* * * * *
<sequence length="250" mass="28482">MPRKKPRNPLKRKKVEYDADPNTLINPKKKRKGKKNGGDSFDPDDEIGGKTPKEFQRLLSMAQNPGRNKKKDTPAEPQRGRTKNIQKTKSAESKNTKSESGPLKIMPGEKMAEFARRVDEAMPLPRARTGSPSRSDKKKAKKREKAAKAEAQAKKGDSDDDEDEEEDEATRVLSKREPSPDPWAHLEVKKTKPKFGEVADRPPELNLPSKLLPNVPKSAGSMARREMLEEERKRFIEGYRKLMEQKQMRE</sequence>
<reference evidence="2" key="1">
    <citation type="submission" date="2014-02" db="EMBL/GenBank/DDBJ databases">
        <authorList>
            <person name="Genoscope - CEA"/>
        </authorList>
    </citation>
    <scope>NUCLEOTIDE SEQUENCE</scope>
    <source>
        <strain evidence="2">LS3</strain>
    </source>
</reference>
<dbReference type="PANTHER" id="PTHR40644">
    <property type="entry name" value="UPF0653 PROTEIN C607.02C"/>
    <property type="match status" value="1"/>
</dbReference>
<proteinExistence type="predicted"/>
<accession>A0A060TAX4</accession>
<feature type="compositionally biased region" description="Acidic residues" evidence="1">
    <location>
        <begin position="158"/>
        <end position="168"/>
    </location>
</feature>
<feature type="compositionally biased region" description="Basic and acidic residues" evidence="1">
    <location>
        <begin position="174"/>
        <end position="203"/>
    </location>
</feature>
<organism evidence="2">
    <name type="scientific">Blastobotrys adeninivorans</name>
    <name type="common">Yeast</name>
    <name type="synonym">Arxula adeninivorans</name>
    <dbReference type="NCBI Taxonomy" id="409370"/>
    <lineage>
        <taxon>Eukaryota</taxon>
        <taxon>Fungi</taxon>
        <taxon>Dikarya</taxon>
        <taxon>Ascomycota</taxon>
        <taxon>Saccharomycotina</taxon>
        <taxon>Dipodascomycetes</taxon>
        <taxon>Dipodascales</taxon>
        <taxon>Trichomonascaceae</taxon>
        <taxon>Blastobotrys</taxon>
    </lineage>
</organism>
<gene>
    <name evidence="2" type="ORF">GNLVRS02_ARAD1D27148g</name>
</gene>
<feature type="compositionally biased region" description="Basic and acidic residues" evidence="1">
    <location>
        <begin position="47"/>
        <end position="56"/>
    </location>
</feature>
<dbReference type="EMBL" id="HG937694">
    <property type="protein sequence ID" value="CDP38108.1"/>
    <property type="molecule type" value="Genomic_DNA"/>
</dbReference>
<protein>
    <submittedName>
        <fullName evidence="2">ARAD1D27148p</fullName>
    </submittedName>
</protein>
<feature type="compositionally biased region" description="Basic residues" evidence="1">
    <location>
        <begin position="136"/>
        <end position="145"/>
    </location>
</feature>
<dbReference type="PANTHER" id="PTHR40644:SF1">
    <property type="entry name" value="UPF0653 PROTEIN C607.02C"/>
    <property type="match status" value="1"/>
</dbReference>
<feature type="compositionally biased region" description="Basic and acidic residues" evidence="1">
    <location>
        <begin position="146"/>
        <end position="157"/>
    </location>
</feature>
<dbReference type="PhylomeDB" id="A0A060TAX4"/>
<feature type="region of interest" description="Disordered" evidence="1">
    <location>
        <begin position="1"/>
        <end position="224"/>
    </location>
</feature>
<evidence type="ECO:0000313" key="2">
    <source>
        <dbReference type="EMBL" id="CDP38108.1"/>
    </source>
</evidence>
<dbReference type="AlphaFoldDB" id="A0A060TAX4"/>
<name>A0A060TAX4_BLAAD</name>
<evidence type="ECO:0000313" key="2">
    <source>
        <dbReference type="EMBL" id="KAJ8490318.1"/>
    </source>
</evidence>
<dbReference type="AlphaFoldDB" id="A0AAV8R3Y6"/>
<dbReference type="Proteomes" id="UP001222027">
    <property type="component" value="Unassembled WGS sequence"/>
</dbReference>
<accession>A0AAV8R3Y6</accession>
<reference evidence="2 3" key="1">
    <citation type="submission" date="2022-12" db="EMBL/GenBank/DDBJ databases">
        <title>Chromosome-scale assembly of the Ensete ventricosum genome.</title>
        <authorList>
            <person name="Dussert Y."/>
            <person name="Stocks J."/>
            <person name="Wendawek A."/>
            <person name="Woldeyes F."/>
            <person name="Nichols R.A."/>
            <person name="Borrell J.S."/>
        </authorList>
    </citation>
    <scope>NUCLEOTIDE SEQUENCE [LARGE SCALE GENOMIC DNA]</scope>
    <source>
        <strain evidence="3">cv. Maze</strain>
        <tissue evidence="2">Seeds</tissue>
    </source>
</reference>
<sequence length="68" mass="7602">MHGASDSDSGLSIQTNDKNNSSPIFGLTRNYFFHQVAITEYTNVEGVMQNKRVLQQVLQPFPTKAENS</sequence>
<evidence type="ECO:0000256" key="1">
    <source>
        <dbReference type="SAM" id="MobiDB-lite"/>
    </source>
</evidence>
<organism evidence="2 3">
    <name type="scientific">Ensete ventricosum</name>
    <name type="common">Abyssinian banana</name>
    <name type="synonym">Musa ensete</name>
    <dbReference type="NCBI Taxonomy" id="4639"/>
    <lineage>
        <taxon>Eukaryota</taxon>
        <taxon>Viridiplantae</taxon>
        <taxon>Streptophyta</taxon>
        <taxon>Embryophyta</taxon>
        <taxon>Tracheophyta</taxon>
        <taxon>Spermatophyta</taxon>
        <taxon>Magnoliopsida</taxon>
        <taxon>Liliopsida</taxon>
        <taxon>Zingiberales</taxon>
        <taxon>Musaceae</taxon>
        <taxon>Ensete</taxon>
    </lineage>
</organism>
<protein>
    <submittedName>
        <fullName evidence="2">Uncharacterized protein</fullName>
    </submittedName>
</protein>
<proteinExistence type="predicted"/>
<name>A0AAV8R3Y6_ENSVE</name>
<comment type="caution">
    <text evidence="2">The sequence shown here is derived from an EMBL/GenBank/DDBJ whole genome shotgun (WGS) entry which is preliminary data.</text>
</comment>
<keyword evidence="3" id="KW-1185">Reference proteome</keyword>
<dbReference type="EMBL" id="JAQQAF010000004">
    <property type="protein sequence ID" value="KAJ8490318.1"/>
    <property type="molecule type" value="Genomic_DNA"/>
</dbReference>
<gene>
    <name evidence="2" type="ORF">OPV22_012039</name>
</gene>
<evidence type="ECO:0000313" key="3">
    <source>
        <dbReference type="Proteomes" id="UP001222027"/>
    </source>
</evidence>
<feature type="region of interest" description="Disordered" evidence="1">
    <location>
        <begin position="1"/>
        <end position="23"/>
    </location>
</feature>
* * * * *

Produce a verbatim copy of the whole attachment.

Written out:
<sequence length="250" mass="28482">MPRKKPRNPLKRKKVEYDADPNTLINPKKKRKGKKNGGDSFDPDDEIGGKTPKEFQRLLSMAQNPGRNKKKDTPAEPQRGRTKNIQKTKSAESKNTKSESGPLKIMPGEKMAEFARRVDEAMPLPRARTGSPSRSDKKKAKKREKAAKAEAQAKKGDSDDDEDEEEDEATRVLSKREPSPDPWAHLEVKKTKPKFGEVADRPPELNLPSKLLPNVPKSAGSMARREMLEEERKRFIEGYRKLMEQKQMRE</sequence>
<reference evidence="2" key="1">
    <citation type="submission" date="2014-02" db="EMBL/GenBank/DDBJ databases">
        <authorList>
            <person name="Genoscope - CEA"/>
        </authorList>
    </citation>
    <scope>NUCLEOTIDE SEQUENCE</scope>
    <source>
        <strain evidence="2">LS3</strain>
    </source>
</reference>
<dbReference type="PANTHER" id="PTHR40644">
    <property type="entry name" value="UPF0653 PROTEIN C607.02C"/>
    <property type="match status" value="1"/>
</dbReference>
<proteinExistence type="predicted"/>
<accession>A0A060TAX4</accession>
<feature type="compositionally biased region" description="Acidic residues" evidence="1">
    <location>
        <begin position="158"/>
        <end position="168"/>
    </location>
</feature>
<feature type="compositionally biased region" description="Basic and acidic residues" evidence="1">
    <location>
        <begin position="174"/>
        <end position="203"/>
    </location>
</feature>
<organism evidence="2">
    <name type="scientific">Blastobotrys adeninivorans</name>
    <name type="common">Yeast</name>
    <name type="synonym">Arxula adeninivorans</name>
    <dbReference type="NCBI Taxonomy" id="409370"/>
    <lineage>
        <taxon>Eukaryota</taxon>
        <taxon>Fungi</taxon>
        <taxon>Dikarya</taxon>
        <taxon>Ascomycota</taxon>
        <taxon>Saccharomycotina</taxon>
        <taxon>Dipodascomycetes</taxon>
        <taxon>Dipodascales</taxon>
        <taxon>Trichomonascaceae</taxon>
        <taxon>Blastobotrys</taxon>
    </lineage>
</organism>
<gene>
    <name evidence="2" type="ORF">GNLVRS02_ARAD1D27148g</name>
</gene>
<feature type="compositionally biased region" description="Basic and acidic residues" evidence="1">
    <location>
        <begin position="47"/>
        <end position="56"/>
    </location>
</feature>
<dbReference type="EMBL" id="HG937694">
    <property type="protein sequence ID" value="CDP38108.1"/>
    <property type="molecule type" value="Genomic_DNA"/>
</dbReference>
<protein>
    <submittedName>
        <fullName evidence="2">ARAD1D27148p</fullName>
    </submittedName>
</protein>
<feature type="compositionally biased region" description="Basic residues" evidence="1">
    <location>
        <begin position="136"/>
        <end position="145"/>
    </location>
</feature>
<dbReference type="PANTHER" id="PTHR40644:SF1">
    <property type="entry name" value="UPF0653 PROTEIN C607.02C"/>
    <property type="match status" value="1"/>
</dbReference>
<feature type="compositionally biased region" description="Basic and acidic residues" evidence="1">
    <location>
        <begin position="146"/>
        <end position="157"/>
    </location>
</feature>
<dbReference type="PhylomeDB" id="A0A060TAX4"/>
<feature type="region of interest" description="Disordered" evidence="1">
    <location>
        <begin position="1"/>
        <end position="224"/>
    </location>
</feature>
<evidence type="ECO:0000313" key="2">
    <source>
        <dbReference type="EMBL" id="CDP38108.1"/>
    </source>
</evidence>
<dbReference type="AlphaFoldDB" id="A0A060TAX4"/>
<name>A0A060TAX4_BLAAD</name>
<evidence type="ECO:0000313" key="2">
    <source>
        <dbReference type="EMBL" id="KAJ8490318.1"/>
    </source>
</evidence>
<dbReference type="AlphaFoldDB" id="A0AAV8R3Y6"/>
<dbReference type="Proteomes" id="UP001222027">
    <property type="component" value="Unassembled WGS sequence"/>
</dbReference>
<accession>A0AAV8R3Y6</accession>
<reference evidence="2 3" key="1">
    <citation type="submission" date="2022-12" db="EMBL/GenBank/DDBJ databases">
        <title>Chromosome-scale assembly of the Ensete ventricosum genome.</title>
        <authorList>
            <person name="Dussert Y."/>
            <person name="Stocks J."/>
            <person name="Wendawek A."/>
            <person name="Woldeyes F."/>
            <person name="Nichols R.A."/>
            <person name="Borrell J.S."/>
        </authorList>
    </citation>
    <scope>NUCLEOTIDE SEQUENCE [LARGE SCALE GENOMIC DNA]</scope>
    <source>
        <strain evidence="3">cv. Maze</strain>
        <tissue evidence="2">Seeds</tissue>
    </source>
</reference>
<sequence length="68" mass="7602">MHGASDSDSGLSIQTNDKNNSSPIFGLTRNYFFHQVAITEYTNVEGVMQNKRVLQQVLQPFPTKAENS</sequence>
<evidence type="ECO:0000256" key="1">
    <source>
        <dbReference type="SAM" id="MobiDB-lite"/>
    </source>
</evidence>
<organism evidence="2 3">
    <name type="scientific">Ensete ventricosum</name>
    <name type="common">Abyssinian banana</name>
    <name type="synonym">Musa ensete</name>
    <dbReference type="NCBI Taxonomy" id="4639"/>
    <lineage>
        <taxon>Eukaryota</taxon>
        <taxon>Viridiplantae</taxon>
        <taxon>Streptophyta</taxon>
        <taxon>Embryophyta</taxon>
        <taxon>Tracheophyta</taxon>
        <taxon>Spermatophyta</taxon>
        <taxon>Magnoliopsida</taxon>
        <taxon>Liliopsida</taxon>
        <taxon>Zingiberales</taxon>
        <taxon>Musaceae</taxon>
        <taxon>Ensete</taxon>
    </lineage>
</organism>
<protein>
    <submittedName>
        <fullName evidence="2">Uncharacterized protein</fullName>
    </submittedName>
</protein>
<proteinExistence type="predicted"/>
<name>A0AAV8R3Y6_ENSVE</name>
<comment type="caution">
    <text evidence="2">The sequence shown here is derived from an EMBL/GenBank/DDBJ whole genome shotgun (WGS) entry which is preliminary data.</text>
</comment>
<keyword evidence="3" id="KW-1185">Reference proteome</keyword>
<dbReference type="EMBL" id="JAQQAF010000004">
    <property type="protein sequence ID" value="KAJ8490318.1"/>
    <property type="molecule type" value="Genomic_DNA"/>
</dbReference>
<gene>
    <name evidence="2" type="ORF">OPV22_012039</name>
</gene>
<evidence type="ECO:0000313" key="3">
    <source>
        <dbReference type="Proteomes" id="UP001222027"/>
    </source>
</evidence>
<feature type="region of interest" description="Disordered" evidence="1">
    <location>
        <begin position="1"/>
        <end position="23"/>
    </location>
</feature>